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Newsonomics: Nikkei’s Tsuneo Kita: “Without the FT, it wouldn’t have been possible for us to transform ourselves as we have”
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July 20, 2015, 1:36 p.m.
LINK: niemanreports.org  ➚   |   Posted by: Joshua Benton   |   July 20, 2015

Our colleagues at Nieman Reports have a new piece up on an important question: how to deter doxxing. (“The practice of publicly posting private information (home addresses, phone numbers, credit card and Social Security details) which can be used to threaten or otherwise harass an individual.”) Reporter Rose Eleveth outlines some of the steps you or your news organization can take to reduce the chances of it happening to you:

New hires should have digital security training — how to keep personal information private, which sites and groups target reporters, how to send and receive encrypted files — as part of the on-boarding process, and this training should be updated as the harassment ecosystem changes.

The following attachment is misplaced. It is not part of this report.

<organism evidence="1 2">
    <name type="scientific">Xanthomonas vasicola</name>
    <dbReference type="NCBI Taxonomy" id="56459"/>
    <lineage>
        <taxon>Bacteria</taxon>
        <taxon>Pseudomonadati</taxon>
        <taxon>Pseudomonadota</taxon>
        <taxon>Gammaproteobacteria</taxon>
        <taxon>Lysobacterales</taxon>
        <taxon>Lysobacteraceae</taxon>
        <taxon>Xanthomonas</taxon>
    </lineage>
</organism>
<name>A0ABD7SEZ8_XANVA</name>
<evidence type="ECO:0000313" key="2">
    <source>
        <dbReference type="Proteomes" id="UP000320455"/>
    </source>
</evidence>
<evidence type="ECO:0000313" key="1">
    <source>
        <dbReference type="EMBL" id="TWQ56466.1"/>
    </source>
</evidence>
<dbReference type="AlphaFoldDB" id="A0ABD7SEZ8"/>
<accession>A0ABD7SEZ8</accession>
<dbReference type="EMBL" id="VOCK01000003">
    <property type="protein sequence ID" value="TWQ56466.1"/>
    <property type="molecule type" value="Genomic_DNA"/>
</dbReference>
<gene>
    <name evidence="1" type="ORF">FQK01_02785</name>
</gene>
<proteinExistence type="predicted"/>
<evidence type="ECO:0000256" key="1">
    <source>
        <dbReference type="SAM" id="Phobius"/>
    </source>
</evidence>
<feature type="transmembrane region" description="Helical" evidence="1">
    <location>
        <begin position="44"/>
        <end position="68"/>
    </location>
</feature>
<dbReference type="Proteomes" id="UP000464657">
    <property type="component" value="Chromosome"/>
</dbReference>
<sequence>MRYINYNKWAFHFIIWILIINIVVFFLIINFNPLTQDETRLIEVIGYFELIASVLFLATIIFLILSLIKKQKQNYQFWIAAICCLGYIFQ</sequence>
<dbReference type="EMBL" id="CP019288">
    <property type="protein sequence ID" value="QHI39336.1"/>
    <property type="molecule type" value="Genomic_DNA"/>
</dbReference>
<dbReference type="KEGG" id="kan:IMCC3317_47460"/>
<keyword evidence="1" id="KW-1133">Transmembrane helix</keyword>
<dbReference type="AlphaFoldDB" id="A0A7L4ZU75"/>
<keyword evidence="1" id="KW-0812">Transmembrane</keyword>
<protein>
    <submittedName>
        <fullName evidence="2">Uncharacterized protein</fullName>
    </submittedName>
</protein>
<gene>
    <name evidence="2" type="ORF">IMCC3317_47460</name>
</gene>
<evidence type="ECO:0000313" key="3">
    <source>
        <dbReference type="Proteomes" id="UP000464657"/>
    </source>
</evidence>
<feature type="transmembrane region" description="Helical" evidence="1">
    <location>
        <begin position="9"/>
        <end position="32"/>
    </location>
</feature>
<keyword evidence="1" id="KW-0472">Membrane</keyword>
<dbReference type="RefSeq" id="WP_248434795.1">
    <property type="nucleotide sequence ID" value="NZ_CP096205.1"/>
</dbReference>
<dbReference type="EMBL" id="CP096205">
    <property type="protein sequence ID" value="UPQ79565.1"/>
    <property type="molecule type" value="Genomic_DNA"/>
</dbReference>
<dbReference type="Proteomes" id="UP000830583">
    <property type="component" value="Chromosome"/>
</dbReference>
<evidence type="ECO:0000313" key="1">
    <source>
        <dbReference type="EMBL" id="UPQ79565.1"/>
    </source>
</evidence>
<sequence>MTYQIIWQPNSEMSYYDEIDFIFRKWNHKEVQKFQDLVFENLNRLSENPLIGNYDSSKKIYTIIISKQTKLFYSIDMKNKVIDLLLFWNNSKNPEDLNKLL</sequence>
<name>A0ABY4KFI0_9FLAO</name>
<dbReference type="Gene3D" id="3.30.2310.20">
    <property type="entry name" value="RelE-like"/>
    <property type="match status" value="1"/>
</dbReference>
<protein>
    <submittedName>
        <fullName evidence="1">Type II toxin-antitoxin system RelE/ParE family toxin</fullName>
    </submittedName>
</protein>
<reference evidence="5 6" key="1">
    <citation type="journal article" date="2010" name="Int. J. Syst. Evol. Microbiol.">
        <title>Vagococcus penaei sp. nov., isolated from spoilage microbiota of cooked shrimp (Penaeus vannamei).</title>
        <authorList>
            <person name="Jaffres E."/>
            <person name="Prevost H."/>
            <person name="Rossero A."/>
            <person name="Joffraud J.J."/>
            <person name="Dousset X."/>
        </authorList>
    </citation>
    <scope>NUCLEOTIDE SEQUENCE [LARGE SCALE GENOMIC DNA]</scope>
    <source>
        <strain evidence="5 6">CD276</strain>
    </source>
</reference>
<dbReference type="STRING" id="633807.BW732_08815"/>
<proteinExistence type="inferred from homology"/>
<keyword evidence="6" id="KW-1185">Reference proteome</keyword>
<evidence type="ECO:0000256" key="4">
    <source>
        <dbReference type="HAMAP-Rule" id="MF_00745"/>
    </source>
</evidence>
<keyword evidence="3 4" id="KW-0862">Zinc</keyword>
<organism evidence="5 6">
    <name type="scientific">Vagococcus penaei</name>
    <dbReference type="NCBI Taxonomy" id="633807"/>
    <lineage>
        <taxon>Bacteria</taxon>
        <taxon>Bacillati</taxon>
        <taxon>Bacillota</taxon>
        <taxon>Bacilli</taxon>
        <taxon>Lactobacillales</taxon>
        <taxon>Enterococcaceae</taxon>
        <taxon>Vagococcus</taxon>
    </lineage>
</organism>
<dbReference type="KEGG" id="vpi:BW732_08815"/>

Editors should get training on what harassment looks like and the people and sites that might target employees or freelancers. Finance departments should be comfortable using encrypted documents for things like invoices and tax forms.

Reporters should be offered an official e-mail address and phone number that is separate from their personal points of contact. Packages and letters should always be sent to the office, rather than to private homes.

Freelancers should consider using P.O. boxes instead of their home addresses and Skype or Google Voice phone numbers in place of personal cells or landlines. Do not send sensitive data like Social Security numbers and home addresses via unencrypted e-mail.

Those concerned about harassment should set up personal support networks like Slack chat rooms or private Facebook groups.

For a lot of interesting background on online harassment — and what to do if, despite precautions, you’re doxxed anyway — check out the whole piece.

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